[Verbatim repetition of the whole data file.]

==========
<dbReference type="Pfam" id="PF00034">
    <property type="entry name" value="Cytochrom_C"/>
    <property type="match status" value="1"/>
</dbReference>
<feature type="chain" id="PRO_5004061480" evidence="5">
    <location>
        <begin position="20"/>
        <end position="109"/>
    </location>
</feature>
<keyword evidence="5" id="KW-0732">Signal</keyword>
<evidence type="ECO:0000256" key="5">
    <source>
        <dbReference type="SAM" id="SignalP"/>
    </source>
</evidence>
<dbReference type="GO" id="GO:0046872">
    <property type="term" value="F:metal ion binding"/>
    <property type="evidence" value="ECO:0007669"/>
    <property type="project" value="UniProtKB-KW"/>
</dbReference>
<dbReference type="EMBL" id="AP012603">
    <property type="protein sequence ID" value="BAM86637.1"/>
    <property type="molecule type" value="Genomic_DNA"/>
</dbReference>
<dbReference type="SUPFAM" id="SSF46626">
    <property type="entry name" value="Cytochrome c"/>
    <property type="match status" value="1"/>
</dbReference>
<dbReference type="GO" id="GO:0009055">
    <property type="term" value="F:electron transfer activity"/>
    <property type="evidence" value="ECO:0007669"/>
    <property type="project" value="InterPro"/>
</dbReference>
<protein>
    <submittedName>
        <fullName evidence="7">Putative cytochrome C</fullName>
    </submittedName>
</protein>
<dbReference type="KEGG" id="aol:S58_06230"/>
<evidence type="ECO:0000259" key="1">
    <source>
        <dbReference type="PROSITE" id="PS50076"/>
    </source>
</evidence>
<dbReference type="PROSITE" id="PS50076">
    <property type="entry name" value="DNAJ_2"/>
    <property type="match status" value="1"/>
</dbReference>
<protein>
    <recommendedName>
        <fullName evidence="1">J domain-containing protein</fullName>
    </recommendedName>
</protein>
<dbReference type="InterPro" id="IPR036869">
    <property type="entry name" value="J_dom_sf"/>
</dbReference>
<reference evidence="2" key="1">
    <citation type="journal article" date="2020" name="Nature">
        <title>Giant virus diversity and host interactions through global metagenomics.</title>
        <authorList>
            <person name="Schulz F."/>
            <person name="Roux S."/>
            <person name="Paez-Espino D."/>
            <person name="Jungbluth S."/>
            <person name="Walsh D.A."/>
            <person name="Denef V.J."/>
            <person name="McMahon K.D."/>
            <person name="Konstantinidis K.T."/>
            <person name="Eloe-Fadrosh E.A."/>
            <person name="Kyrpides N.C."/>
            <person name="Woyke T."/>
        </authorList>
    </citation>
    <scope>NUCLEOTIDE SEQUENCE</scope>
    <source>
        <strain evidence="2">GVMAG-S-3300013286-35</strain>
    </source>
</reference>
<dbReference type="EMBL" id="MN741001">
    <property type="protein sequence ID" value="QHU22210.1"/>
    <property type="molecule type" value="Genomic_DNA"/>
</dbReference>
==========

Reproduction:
<dbReference type="Pfam" id="PF00034">
    <property type="entry name" value="Cytochrom_C"/>
    <property type="match status" value="1"/>
</dbReference>
<feature type="chain" id="PRO_5004061480" evidence="5">
    <location>
        <begin position="20"/>
        <end position="109"/>
    </location>
</feature>
<keyword evidence="5" id="KW-0732">Signal</keyword>
<evidence type="ECO:0000256" key="5">
    <source>
        <dbReference type="SAM" id="SignalP"/>
    </source>
</evidence>
<dbReference type="GO" id="GO:0046872">
    <property type="term" value="F:metal ion binding"/>
    <property type="evidence" value="ECO:0007669"/>
    <property type="project" value="UniProtKB-KW"/>
</dbReference>
<dbReference type="EMBL" id="AP012603">
    <property type="protein sequence ID" value="BAM86637.1"/>
    <property type="molecule type" value="Genomic_DNA"/>
</dbReference>
<dbReference type="SUPFAM" id="SSF46626">
    <property type="entry name" value="Cytochrome c"/>
    <property type="match status" value="1"/>
</dbReference>
<dbReference type="GO" id="GO:0009055">
    <property type="term" value="F:electron transfer activity"/>
    <property type="evidence" value="ECO:0007669"/>
    <property type="project" value="InterPro"/>
</dbReference>
<protein>
    <submittedName>
        <fullName evidence="7">Putative cytochrome C</fullName>
    </submittedName>
</protein>
<dbReference type="KEGG" id="aol:S58_06230"/>
<evidence type="ECO:0000259" key="1">
    <source>
        <dbReference type="PROSITE" id="PS50076"/>
    </source>
</evidence>
<dbReference type="PROSITE" id="PS50076">
    <property type="entry name" value="DNAJ_2"/>
    <property type="match status" value="1"/>
</dbReference>
<protein>
    <recommendedName>
        <fullName evidence="1">J domain-containing protein</fullName>
    </recommendedName>
</protein>
<dbReference type="InterPro" id="IPR036869">
    <property type="entry name" value="J_dom_sf"/>
</dbReference>
<reference evidence="2" key="1">
    <citation type="journal article" date="2020" name="Nature">
        <title>Giant virus diversity and host interactions through global metagenomics.</title>
        <authorList>
            <person name="Schulz F."/>
            <person name="Roux S."/>
            <person name="Paez-Espino D."/>
            <person name="Jungbluth S."/>
            <person name="Walsh D.A."/>
            <person name="Denef V.J."/>
            <person name="McMahon K.D."/>
            <person name="Konstantinidis K.T."/>
            <person name="Eloe-Fadrosh E.A."/>
            <person name="Kyrpides N.C."/>
            <person name="Woyke T."/>
        </authorList>
    </citation>
    <scope>NUCLEOTIDE SEQUENCE</scope>
    <source>
        <strain evidence="2">GVMAG-S-3300013286-35</strain>
    </source>
</reference>
<dbReference type="EMBL" id="MN741001">
    <property type="protein sequence ID" value="QHU22210.1"/>
    <property type="molecule type" value="Genomic_DNA"/>
</dbReference>